Finding Comfort in Confession

by | Mar 13, 2019

Finding Comfort in Confession

by | Mar 13, 2019

There’s a fascinating part of the story of Daniel that most people don’t notice. They’re too fixated on the lion’s den, fiery furnace, and crazy prophecies.

In the middle of all those fantastical parts of the story, Daniel spends nearly an entire chapter confessing his sins, along with the sins of Israel. Even though you won’t find any mention in the book about Daniel’s sin. Here’s a sample of his confession:

All Israel has broken your law and turned away, refusing to obey you. The promised curse written in the law of Moses, the servant of God, has been poured out on us because we have sinned against him. He has carried out his words that he spoke against us and against our rulers by bringing on us a disaster that is so great that nothing like what has been done to Jerusalem has ever been done under all of heaven. Just as it is written in the law of Moses, all this disaster has come on us, yet we have not sought the favor of the Lord our God by turning from our iniquities and paying attention to your truth. So the Lord kept the disaster in mind and brought it on us, for the Lord our God is righteous in all he has done. But we have not obeyed him. (Daniel 10:11-14)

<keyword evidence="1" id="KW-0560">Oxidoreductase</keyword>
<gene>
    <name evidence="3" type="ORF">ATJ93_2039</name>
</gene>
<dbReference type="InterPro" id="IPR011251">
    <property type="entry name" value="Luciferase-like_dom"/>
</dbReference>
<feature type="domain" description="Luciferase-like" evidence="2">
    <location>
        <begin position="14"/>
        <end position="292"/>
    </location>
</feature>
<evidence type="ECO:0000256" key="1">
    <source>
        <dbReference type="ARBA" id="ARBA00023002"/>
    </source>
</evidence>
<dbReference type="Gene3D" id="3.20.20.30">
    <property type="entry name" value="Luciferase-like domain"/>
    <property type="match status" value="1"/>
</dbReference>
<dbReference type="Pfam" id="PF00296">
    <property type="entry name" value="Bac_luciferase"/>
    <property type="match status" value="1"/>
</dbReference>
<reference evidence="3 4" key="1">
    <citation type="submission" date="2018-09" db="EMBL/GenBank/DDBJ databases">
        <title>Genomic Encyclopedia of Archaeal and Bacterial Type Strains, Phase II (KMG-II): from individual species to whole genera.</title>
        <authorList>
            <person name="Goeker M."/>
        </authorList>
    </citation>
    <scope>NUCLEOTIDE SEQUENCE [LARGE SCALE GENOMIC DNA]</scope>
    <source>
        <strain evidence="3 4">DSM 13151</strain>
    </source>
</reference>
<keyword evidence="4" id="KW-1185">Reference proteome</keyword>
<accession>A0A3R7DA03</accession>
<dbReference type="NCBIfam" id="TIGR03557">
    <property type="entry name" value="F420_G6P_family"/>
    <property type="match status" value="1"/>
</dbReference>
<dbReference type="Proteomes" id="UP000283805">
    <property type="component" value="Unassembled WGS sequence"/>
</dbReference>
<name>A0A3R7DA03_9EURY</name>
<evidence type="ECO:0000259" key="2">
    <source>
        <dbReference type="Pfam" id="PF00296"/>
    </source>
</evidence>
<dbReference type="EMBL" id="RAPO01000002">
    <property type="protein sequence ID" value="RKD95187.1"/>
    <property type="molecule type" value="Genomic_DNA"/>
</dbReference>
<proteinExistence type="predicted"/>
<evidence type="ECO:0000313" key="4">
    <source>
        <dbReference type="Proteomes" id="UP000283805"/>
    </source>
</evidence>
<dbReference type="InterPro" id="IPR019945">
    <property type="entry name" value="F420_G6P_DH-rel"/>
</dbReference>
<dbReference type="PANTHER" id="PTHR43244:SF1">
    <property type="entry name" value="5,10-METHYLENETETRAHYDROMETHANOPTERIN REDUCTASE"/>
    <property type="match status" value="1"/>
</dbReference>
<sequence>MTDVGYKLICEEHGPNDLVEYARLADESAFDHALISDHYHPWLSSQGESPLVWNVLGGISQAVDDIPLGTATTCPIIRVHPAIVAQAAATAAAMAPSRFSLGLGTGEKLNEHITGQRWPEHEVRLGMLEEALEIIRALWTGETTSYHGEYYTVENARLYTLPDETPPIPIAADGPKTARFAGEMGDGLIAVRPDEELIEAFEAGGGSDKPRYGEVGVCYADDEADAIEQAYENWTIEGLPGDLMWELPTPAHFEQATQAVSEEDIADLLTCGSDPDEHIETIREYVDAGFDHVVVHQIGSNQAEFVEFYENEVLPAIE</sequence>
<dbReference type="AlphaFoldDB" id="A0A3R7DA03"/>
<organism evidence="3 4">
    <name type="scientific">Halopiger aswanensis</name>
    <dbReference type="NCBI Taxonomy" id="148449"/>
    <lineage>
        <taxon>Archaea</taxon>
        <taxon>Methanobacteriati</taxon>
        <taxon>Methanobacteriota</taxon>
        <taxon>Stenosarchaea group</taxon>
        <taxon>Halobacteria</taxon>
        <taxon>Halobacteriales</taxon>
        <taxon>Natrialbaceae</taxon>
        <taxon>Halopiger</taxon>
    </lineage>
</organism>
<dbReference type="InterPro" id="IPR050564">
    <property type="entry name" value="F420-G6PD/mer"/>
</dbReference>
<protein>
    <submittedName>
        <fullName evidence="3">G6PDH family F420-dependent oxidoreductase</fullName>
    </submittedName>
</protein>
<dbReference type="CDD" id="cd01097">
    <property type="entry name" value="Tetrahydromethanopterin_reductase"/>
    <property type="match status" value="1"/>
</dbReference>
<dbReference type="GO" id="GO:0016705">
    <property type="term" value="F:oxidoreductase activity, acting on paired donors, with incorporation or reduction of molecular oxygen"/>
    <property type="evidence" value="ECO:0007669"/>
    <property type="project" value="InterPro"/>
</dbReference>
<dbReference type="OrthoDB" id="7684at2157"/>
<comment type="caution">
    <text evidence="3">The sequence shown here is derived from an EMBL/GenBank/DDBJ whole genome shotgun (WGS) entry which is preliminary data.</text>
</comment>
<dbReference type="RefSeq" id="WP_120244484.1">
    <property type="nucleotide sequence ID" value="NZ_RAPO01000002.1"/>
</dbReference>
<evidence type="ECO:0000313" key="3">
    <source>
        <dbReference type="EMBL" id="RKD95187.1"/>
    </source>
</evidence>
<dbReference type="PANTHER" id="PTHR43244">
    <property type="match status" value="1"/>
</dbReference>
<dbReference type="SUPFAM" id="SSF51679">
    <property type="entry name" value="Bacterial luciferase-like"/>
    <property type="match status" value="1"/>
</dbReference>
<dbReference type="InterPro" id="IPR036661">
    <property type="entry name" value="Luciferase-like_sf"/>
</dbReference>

From the rest of the story, Daniel seems like a saint. But he’s lumping himself together with the rest of Israel and saying, “We’re nothing but a bunch of sinners.” Amazing. Is this what your prayers sound like? Not for many people.

Alternatives to Confession

Most of us just don’t do confession. Instead of confessing our sin…

  • We RATIONALIZE our sin. We think, “I didn’t have any other choice but to sin!”
  • We COMPARE our sin. We say, “At least my sin isn’t as bad as that guy’s sin. He’s a mess.”
  • We HIDE our sin. We think, “If I ignore my sin, maybe the consequences won’t catch up to me.”
  • We try to MAKE UP for our sin. We reason, “I’ll just do something good, and it’ll outweigh the bad.
  • We just SURRENDER to our sin. We say, “Yes I sinned. I’m a sinner! That’s what the Bible says. I don’t know why you would expect anything else out of me.
  • We DOUBLE DOWN on our sin. We think, “Hey, I’ve already sinned this much. I might as well go all the way.”

We have so many alternatives to confession. We just don’t like to confess our sin. And when we do, we tend to soften our sin. We use words like mistakes. Shortcomings. Limitations.

When Daniel talks about his sin, he uses words like wickedness. Rebellion. Disloyalty. Shame. This is clearly a guy who’s mourning over his sin, not just the consequences of his sin. Lots of people feel bad about their sin, but they only feel bad about the consequences of their sin.

Mourning Consequences Instead of Sin

A few years ago, I promised our youngest daughter that I would build her a treehouse. Then our church bought a new building, and for 3 months I was helping out with all the volunteer work crews that were down there 6 days a week building the place. After that experience I didn’t want to build anything for the rest of my life.